4. Give me a breakdown of your defense. Where are the strengths? Where are the weaknesses? How did you do against power running attacks? Where could a team with a lot of different options exploit some weaknesses?
Strengths: Our defensive line is our anchor. They are the oldest and most experienced unit of our defense and will live in your backfield. All of them have legitimate chances to be playing on Sundays. Be on the lookout for Defensive Ends Michael Johnson and Derrick Morgan. Give them a one-on-one against inexperienced tackles and they will live in your backfield.
Weaknesses: Our biggest weakness is our secondary, most notably our cornerbacks. This is where inexperience and injuries have plagued us the most. In games where offenses have picked us apart, it has come down to how our secondary has reacted. Be on the lookout for All-American Safety Morgan Burnett, however. He was tied for the lead in interceptions with 6 and typically plays Nickel in the 5 back set.
This season we did not really face a team that was devoted to pounding the ball. The closest to pound-the-ball team we played was Virginia. Cedric Peerman tore us up for 118 yards and his nasty stiff arm threw our linebackers to the ground. The best way to to exploit us appears to be to pick on our inexperienced secondary. The use of a dual-threat quarterback throws the added element into the mix needed for confusion. Frank Beamer ran this type of offense with Tyrod Taylor and Darren Evans in Virginia Tech's 17-14 victory over us in September. Depth at running back would also be key, especially with running backs that use different styles (think retro James Davis and CJ Spiller).
5. How does the future look? Is this year the top of the mountain for you guys, or are you going to stay where you are for a while? Are you going to get better?
We are just beginning our climb up the hill. I will emphasize again, this was Paul Johnson's first year at Georgia Tech
. The success we had this year was with players that were not recruited for his style of offense. Just about every Georgia Tech fan is the extreme optimist right now. Before Georgia Tech, Paul Johnson was the head coach at the Naval Academy and in watching this year's Army/Navy game and in keeping up with The Birddog
(high quality Navy Blogger), it is apparent that very little of Johnson's offense has actually been implemented. That only leads to a greater excitement level and higher expectations. We are only going to get better as we continue to recruit the quality players that we need and as our players continue to develop and comprehend the complexities of Paul Johnson's offense. Did I mention that our starting QB, main RB's, and top WR are all sophomores or younger?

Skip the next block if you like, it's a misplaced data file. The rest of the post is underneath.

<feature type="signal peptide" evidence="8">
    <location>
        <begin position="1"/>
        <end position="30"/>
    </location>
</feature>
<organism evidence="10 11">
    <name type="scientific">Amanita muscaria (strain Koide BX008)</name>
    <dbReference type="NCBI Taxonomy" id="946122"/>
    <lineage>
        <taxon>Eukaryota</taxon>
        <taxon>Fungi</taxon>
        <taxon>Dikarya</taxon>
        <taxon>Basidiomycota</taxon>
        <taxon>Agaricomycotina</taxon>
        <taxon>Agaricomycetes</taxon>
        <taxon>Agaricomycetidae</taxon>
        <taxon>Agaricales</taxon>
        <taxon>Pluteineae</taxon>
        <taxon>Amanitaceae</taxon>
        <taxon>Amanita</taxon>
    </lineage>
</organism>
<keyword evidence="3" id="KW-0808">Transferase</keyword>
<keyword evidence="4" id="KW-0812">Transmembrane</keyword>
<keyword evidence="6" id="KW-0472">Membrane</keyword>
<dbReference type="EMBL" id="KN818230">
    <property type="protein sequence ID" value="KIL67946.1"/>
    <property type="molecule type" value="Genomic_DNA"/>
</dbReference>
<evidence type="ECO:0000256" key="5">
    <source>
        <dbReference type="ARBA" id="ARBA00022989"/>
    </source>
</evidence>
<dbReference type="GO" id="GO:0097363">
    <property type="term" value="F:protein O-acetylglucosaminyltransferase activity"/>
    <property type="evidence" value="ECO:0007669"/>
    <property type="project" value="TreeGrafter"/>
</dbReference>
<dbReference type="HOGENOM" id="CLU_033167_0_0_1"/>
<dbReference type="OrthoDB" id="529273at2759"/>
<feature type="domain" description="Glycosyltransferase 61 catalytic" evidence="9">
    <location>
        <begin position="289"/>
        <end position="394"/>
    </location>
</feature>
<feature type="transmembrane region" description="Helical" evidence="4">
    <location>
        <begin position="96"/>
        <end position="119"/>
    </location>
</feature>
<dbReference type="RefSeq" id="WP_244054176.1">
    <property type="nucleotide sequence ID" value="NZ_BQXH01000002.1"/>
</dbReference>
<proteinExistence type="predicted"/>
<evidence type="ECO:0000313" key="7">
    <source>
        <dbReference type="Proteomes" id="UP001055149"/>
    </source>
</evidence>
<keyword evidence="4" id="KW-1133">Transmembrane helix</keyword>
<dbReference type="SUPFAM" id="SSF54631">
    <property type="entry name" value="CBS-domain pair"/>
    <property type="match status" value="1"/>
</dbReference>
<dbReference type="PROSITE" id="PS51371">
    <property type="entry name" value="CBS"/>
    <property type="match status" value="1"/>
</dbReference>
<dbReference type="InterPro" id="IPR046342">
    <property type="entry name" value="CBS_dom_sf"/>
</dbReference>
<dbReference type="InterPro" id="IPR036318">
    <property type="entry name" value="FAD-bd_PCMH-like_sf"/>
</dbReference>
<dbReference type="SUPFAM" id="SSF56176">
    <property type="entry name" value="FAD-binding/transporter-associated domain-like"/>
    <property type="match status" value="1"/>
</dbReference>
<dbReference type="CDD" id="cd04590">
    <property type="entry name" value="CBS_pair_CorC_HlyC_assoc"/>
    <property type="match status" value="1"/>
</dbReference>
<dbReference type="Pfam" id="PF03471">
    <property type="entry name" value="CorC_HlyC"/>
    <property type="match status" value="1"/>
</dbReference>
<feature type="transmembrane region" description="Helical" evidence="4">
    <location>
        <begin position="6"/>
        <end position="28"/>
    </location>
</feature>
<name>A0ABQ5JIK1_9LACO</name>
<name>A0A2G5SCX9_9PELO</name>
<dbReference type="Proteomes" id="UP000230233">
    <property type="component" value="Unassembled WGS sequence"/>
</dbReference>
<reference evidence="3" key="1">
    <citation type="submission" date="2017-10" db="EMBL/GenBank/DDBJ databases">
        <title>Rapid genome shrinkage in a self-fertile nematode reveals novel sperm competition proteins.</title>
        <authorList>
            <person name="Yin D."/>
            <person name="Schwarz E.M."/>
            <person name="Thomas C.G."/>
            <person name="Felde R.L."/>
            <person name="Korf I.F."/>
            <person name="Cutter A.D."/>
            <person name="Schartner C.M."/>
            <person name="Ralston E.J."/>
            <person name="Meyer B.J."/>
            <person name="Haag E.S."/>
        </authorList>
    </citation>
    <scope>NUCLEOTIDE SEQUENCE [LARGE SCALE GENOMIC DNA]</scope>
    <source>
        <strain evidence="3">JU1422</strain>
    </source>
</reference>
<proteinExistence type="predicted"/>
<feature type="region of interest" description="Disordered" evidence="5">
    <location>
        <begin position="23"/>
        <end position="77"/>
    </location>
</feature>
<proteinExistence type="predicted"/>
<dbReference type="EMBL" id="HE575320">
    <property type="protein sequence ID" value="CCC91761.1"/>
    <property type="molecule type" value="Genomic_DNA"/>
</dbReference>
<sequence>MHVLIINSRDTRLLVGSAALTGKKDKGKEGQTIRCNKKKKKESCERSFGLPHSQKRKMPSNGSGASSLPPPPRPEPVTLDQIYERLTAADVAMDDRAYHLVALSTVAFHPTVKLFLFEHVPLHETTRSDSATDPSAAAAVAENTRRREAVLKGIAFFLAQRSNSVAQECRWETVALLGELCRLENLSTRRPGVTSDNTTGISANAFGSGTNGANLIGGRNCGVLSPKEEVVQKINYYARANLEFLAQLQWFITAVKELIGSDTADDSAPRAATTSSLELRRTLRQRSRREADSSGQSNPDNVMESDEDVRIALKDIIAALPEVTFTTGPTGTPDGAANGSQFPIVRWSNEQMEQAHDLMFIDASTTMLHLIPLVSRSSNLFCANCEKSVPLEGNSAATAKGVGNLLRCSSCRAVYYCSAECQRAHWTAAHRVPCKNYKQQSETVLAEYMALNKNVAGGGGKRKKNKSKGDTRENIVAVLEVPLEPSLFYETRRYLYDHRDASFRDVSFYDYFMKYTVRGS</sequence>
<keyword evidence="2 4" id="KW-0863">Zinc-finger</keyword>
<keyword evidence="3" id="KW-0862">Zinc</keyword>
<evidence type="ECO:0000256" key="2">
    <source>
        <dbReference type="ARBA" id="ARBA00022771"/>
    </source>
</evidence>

6. How do you guys do recruiting against Georgia? What is your team's approach to recruiting?
Paul Johnson doesn't care about where his recruits rank on recruiting lists. He also doesn't care about what your (or my) opinion is towards his recruiting style. He is the master of his offensive system and he knows which player fits where. He knows how to recruit for schools with limitations, be it academic or military (remember, Naval Academy), so he is not afraid to go after a skeptical recruit. Before Navy, Paul Johnson was at Georgia Southern where he was part of three I-AA National Championship teams. He already has established relationships with high school coaches across the state, which can only help our recruiting.
Regarding recruiting against Georgia...since the Bobby Dodd Era it has become more difficult to get quality football players to come to Atlanta rather than to Athens. This is because we are not the state flagship university and haven't had the coaching stability of Athens. A fan base that adjusted to Bobby Dodd's 10 wins/season would not give coaches in Dodd's shadow the time or patience to build teams. Thus, we fell into a mediocre state in the 70's and 80's. Boss Ross brought us back in the 90's but he didn't stay long enough to build a dynasty. If you really want a program that can determine the worth of a coach, look at Tech. We had Boss Ross's program three years removed from a National Title in 1990 win 1 game under Bill Lewis in 1994. People in this state have forgotten what Georgia Tech used to be.
We think that Johnson will not have as much trouble recruiting in Georgia as Tech coaches have had in the past. Richt is looking for 6'4" pocket passers and 300 lb OL while Johnson is looking for athletic QB's and OLs capable of blocking downfield on the run. We'd also like to think that most RB's will salivate at the chance to carry the ball 10 times a game (as the the third string back). Defensive recruiting will be the true litmus test for instate recruiting dominance and this will most likely come down to on-the-field success.